Each year the Historical Society of the Episcopal Church awards the Nelson R. Burr Prize to the author of the most outstanding article in the last published volume of the Society's quarterly journal, Anglican and Episcopal History. It also honors that which best exemplifies excellence and innovative scholarship in the field of Anglican and Episcopal history. This prize honors the renown scholar whose two-volume A Critical Bibliography of Religion in America (Princeton: Princeton University Press, 1961) and other bibliographic works constitute landmarks in the field of religious historiography (see biography at bottom of page). The award includes a modest cash prize.
Read more about award recipients here.
2018 Recipient, Emilie Amt with Publications Chair Mike Utzinger
2012 Recipient, Jacob Blosser
|2018||Emilie Amt||Down from the Balcony: African Americans and Episcopal Congregations in Washington County, Maryland, 1800-1864|
|2017||Daniel Handschy||Samuel Seabury’s Eucharistic Ecclesiology: Ecclesial Implications of a Sacrificial Eucharist|
|2016||Andrew M. Koke||Communication in an Anglican Empire: Edmund Gibson and his Commissaries: 1723-1748|
|2015||Tim Vivian||Wake the Devil from His Dream: Thomas Dudley, Quincy Ewing, Religion, and the 'Race Problem' in the Jim Crow South|
|2014||J. Michael Utzinger||The Tragedy of Prince Edward: The Religious Turn and the Destabilization of One Parish's Resistance to Integration, 1963-1965|
John N. Wall &
Zola M. Packman
|Worship at Trinity Chapel, Lincoln Inn, London, 22 May 1623|
|2012||Jacob M. Blosser||John Tillotson’s Latitudinarian Legacy: Orthodoxy, Heterodoxy, and the Pursuit of Happiness|
|2011||Karen A. Keely||’Let the Children Have Their Part’: The Young Christian Soldier and the Domestic Missionary Army|
|2008||William C. Barnhart||Anglican Volunteerism, Ecclesiastical Politics, and the Bath Church Missionary Association Controversy, 1817-1818|
|2007||Nicholas M. Beasley||Domestic Rituals: Marriage and Baptism in the British Plantation Colonies, 1650-1780|
Harvey Hill and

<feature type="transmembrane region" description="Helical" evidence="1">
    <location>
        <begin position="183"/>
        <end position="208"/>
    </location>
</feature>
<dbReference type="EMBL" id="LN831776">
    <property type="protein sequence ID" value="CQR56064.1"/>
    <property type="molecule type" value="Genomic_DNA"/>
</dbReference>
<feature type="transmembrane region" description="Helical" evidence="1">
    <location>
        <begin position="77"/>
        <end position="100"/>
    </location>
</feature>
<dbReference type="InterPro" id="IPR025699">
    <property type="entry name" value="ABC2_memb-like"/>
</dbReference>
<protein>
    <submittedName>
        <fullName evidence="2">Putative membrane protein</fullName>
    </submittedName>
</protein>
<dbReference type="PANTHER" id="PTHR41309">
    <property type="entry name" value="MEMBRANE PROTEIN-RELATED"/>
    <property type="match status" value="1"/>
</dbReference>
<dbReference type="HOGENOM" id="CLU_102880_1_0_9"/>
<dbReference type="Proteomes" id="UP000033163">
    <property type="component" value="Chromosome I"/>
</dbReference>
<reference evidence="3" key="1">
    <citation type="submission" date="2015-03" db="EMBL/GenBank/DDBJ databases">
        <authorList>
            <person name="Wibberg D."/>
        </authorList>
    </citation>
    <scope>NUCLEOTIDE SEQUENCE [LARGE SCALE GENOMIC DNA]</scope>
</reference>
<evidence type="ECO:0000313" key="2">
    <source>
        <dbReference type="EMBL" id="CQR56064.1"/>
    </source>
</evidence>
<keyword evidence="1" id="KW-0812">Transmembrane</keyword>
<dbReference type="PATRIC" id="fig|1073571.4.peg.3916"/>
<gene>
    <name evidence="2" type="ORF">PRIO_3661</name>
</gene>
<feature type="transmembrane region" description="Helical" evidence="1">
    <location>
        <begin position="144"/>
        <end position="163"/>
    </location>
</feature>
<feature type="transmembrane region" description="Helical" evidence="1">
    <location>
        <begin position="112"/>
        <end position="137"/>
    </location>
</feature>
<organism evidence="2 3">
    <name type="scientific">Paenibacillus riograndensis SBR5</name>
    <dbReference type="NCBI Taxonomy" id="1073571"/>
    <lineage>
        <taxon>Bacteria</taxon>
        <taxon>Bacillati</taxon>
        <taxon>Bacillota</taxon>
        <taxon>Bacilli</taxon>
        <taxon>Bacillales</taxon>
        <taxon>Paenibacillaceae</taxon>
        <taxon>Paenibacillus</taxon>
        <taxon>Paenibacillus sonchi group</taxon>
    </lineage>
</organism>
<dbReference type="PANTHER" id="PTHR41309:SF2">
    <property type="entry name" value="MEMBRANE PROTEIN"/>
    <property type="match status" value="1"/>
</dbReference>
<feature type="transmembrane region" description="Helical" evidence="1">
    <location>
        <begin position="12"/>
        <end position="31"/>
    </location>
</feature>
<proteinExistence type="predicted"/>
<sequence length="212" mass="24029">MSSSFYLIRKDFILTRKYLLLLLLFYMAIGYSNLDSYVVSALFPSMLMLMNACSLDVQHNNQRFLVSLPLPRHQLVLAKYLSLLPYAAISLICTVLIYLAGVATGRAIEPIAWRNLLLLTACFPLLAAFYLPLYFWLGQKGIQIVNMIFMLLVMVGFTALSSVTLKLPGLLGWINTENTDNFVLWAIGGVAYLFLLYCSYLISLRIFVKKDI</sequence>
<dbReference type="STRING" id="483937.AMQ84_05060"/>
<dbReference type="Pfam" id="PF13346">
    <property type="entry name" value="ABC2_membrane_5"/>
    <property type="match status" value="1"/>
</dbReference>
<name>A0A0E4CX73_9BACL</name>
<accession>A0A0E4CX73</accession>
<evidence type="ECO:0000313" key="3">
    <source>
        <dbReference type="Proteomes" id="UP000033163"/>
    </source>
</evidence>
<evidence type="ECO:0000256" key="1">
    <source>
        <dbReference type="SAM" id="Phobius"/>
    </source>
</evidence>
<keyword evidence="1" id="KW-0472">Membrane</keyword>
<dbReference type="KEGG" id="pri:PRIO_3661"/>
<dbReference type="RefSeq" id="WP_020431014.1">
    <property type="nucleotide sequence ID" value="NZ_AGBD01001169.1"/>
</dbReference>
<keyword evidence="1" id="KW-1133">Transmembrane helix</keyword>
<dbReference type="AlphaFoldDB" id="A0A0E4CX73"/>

|In Christ There is No Gay or Straight?: Homosexuality in the Episcopal Church.|
|Joan R. Gundersen||Building An Episcopal Church in a Lutheran Town: Women and the Founding of St. John's Episcopal Church, Mt. Prospect|
|Peter Iver Kaufman||Putting Elizabethan Puritans in 'The New Paradigm'|
|2004||Scott A. Wenig||John Jewel and the Reformation of the Diocese of Salisbury, 1560-1571|
|2003||Craig D. Townsend||Episcopalians and Race in New York City's Anti-Abolitionist Riots of 1834:The Case of Peter Williams and Benjamin Onderdonk|
|The Best School for Blacks in the State': St. Mark's Academic and Industrial School, Birmingham, Alabama, 1892-1940|
|1999||Ken R. MacMillan||Zurich Reform and the Elizabethan Settlement of 1559|
|1998||John W. Houghton||No Bishop, No Queen: Queens Regnant and the Ordination of Women|
Dr. Nelson R. "Nellie" Burr died Jan. 10, 1994. From Hartford H.S. (Connecticut) he attended Princeton, University whrre he won a Phi Beta Kappa in history. After graduation, he obtained an M.A. in history at Princeton Graduate School and taught English history for several years at N.Y.U. In 1934, he returned to the school and earned a Ph.D. in history. His thesis, entitled "Education in N.J." was published in 1942 by the Princeton Univ. Press.
That same year, he joined the staff of the Library of Congress in Washington, working in its Office of Exhibits. On the side, he wrote A HISTORY OF THE EPISCOPAL CHURCH IN THE U.S. and A CRITICAL BIBLIOGRAPHY OF RELIGION IN AMERICA and numerous other historical articles.
Retiring in 1968, he moved to West Hartford, becoming a trustee of the Noah Webster Foundation and town historian, and writing articles for historical magazines on Connecticut history. He was an active member of the Church Historical Society and served on its board. He was one of the founding members of the National Episcopal Historians and Archivists in 1961.
A lifelong bachelor, Nellie left no immediate survivors.
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